Pensacola, FL– Aren’t you glad the archaic days of book banning and burning are behind us? Oh wait, they’re not.
In efforts to groom high school students into complacent drones, Booker T. Washington High School banned the acclaimed novel Little Brother due to “concerns that some parents might object to scenes involving sex and violence and the idea of questioning authority.”
Teens questioning authority? What a foreign concept. The book, which was intended for the summer reading program, centers on four teenagers who rebel against the Department of Homeland Security in the wake of a terrorist attack.
Author Cory Doctorow discussed the issue with the school’s principal, Dr. Michael Roberts. Doctorow wrote on his blog that Roberts “made it clear…the book was being challenged because of its politics and its content.”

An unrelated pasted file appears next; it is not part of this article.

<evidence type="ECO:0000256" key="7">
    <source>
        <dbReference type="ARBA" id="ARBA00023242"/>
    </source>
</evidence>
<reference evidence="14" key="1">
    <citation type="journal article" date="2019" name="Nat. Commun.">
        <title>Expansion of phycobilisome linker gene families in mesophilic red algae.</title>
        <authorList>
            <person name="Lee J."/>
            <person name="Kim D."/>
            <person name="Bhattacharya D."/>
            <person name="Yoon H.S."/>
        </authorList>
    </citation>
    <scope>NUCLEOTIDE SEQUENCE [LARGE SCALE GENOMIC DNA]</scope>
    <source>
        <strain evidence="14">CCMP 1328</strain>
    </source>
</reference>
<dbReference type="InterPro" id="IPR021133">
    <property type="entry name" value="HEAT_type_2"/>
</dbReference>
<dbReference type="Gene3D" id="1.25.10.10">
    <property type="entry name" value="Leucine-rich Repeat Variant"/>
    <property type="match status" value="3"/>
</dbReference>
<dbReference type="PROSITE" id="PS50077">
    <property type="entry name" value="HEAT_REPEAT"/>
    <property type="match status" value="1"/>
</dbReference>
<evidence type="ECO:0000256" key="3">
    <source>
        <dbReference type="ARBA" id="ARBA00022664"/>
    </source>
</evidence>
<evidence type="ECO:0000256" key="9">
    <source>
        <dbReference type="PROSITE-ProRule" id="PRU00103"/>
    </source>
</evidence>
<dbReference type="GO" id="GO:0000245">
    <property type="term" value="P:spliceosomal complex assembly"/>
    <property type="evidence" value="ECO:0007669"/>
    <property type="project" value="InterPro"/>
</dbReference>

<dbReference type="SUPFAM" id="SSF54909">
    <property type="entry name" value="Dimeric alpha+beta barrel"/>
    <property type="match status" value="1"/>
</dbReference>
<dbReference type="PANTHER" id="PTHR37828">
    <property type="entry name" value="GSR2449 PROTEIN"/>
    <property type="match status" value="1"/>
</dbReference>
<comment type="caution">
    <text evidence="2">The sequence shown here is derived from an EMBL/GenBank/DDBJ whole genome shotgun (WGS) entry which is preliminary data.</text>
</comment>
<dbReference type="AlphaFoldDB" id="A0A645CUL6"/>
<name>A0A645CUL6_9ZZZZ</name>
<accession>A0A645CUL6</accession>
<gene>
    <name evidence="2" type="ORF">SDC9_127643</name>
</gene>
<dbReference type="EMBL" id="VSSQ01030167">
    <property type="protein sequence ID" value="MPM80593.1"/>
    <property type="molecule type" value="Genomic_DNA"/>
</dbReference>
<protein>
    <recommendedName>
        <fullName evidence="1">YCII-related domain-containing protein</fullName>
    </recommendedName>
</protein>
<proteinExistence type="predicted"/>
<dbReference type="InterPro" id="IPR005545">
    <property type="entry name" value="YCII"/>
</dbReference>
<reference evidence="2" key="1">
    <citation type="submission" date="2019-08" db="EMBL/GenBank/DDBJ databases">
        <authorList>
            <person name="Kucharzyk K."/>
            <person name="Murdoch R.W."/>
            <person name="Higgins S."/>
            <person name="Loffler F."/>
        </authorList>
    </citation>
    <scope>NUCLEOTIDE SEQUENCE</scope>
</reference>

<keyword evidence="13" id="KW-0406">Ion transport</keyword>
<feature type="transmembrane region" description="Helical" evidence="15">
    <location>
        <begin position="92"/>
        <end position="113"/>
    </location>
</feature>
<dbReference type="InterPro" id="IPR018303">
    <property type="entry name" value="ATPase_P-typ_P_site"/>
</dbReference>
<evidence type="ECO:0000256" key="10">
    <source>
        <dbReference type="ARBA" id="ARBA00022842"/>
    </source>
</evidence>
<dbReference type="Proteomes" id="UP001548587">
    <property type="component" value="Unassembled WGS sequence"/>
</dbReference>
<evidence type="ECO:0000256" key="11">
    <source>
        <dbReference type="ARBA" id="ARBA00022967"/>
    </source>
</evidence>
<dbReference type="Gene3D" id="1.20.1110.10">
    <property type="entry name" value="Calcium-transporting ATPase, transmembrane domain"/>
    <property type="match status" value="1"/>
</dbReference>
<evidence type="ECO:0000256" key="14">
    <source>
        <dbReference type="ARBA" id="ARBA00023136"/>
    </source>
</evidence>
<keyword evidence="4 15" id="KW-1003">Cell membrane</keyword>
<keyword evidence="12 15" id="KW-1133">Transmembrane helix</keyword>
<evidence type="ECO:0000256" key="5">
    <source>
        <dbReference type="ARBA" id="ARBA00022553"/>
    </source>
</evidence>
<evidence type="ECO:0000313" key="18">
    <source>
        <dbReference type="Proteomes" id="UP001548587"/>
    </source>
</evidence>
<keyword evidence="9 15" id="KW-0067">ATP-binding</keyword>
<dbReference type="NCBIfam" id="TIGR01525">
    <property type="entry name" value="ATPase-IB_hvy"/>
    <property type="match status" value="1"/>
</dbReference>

In response, Doctorow sent 200 free copies of his novel to the high school students, “because it’s the first school where any of my novels has been challenged by the school administration.”
Despite the ban, Doctorow believes his book creates an opportunity for resolution. “The right way to address controversial subjects is through discourse. Students and schools around the world have had fruitful discussions that started with Little Brother.”